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Consumers want new technology in their cars, but willingness to pay for it varies

Friday, August 11, 2017 - 07:00
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As automakers and aftermarket suppliers continue to invest in new vehicle technology, consumers are still hesitant to pay more for the telematics and other systems that are top of mind in the industry.

According to the 2017 Automotive Connected Services and Apps Consumer Analysis from IHS Markit, consumers around the globe want advanced technology in their cars, but willingness to pay for it varies significantly by market.

The company surveyed 5,000 vehicles owners that intend to purchase a new vehicle within 36 months in five automotive markets (U.S., Canada, China, Germany and the U.K.) It included questions on 31 technologies.

Consumers were most willing to pay for what IHS characterizes as “creature comforts.” Drivers in four regions were most interested in investing in sunroof-moonroof systems; German consumers were willing to spend an additional $642 (U.S.) for such technology, while Chinese respondents were willing to pay $440.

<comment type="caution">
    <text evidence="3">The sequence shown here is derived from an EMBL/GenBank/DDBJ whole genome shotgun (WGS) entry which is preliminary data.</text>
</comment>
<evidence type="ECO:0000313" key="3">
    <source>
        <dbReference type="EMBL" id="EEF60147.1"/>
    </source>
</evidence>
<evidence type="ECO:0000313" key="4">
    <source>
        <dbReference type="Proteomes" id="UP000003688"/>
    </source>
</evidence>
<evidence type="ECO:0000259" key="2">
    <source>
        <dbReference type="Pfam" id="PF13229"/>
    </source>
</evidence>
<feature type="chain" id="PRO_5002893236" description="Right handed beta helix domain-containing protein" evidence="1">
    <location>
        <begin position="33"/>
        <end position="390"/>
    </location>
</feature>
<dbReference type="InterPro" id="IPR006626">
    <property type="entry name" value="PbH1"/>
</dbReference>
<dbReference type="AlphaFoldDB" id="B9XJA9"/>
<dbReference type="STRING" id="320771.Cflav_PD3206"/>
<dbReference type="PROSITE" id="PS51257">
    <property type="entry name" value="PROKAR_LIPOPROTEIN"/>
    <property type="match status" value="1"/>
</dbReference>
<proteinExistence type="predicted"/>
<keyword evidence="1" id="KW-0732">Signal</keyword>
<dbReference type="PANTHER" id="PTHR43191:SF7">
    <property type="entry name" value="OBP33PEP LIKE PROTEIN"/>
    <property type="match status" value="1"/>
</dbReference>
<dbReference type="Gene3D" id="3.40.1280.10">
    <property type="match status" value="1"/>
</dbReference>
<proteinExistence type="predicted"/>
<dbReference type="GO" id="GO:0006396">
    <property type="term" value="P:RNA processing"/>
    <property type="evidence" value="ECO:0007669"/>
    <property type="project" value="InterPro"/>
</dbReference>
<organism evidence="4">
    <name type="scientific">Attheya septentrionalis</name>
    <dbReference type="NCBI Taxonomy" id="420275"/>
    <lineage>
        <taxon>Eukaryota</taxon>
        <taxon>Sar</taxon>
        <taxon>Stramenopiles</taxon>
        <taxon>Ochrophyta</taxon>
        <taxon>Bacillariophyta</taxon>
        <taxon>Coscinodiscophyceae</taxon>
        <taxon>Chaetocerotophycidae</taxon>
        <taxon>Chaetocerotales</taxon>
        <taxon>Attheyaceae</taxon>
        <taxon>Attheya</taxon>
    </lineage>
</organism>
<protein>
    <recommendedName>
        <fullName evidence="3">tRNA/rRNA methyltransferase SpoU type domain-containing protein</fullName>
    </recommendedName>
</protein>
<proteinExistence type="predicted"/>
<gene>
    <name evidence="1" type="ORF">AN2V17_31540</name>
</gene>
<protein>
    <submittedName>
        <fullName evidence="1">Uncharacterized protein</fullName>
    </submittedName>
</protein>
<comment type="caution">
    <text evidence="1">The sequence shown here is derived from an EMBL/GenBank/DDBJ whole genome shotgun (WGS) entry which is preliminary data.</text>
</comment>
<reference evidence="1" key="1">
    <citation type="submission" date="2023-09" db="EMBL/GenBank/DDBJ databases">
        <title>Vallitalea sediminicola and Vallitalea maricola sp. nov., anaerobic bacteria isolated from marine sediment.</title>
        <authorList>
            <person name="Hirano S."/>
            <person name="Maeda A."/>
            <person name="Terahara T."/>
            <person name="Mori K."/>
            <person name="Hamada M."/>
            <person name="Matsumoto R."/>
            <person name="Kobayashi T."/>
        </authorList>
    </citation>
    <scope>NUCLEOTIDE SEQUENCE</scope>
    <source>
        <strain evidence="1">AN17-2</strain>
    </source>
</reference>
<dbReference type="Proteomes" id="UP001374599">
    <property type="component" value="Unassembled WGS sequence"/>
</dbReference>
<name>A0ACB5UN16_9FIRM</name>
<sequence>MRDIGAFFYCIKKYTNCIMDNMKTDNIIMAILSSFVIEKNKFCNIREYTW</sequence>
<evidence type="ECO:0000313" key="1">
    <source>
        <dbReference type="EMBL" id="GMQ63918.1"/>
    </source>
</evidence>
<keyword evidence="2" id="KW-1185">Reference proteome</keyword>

In the U.S., consumers were most likely to pay for rear-seat entertainment systems at a threshold of $640. These entertainment systems ranked second in the U.K. and China (at a price point of $388).

Chinese respondents (who were on the whole much younger than in other regions) showed the most openness to new technology. “China is an emerging market with a fast growing, nascent, middle class,” says Colin Bird, automotive technology analyst for IHS Markit and co-author of the report. “However, cars in China are still mainly used for leisure (shared by family members), and as a status symbol, thus skewing the market heavily toward young families that own their own homes.

Gap in telematics interest

According to the company’s forecast, by 2022 the majority of new vehicles shipped in each market will be equipped with telematics – 87 percent U.S.; 91 percent German; 92 percent U.K.; 89 percent Canadian; and 54 percent of Chinese vehicles. Further, by that time more than half of the global fleet will be connected.

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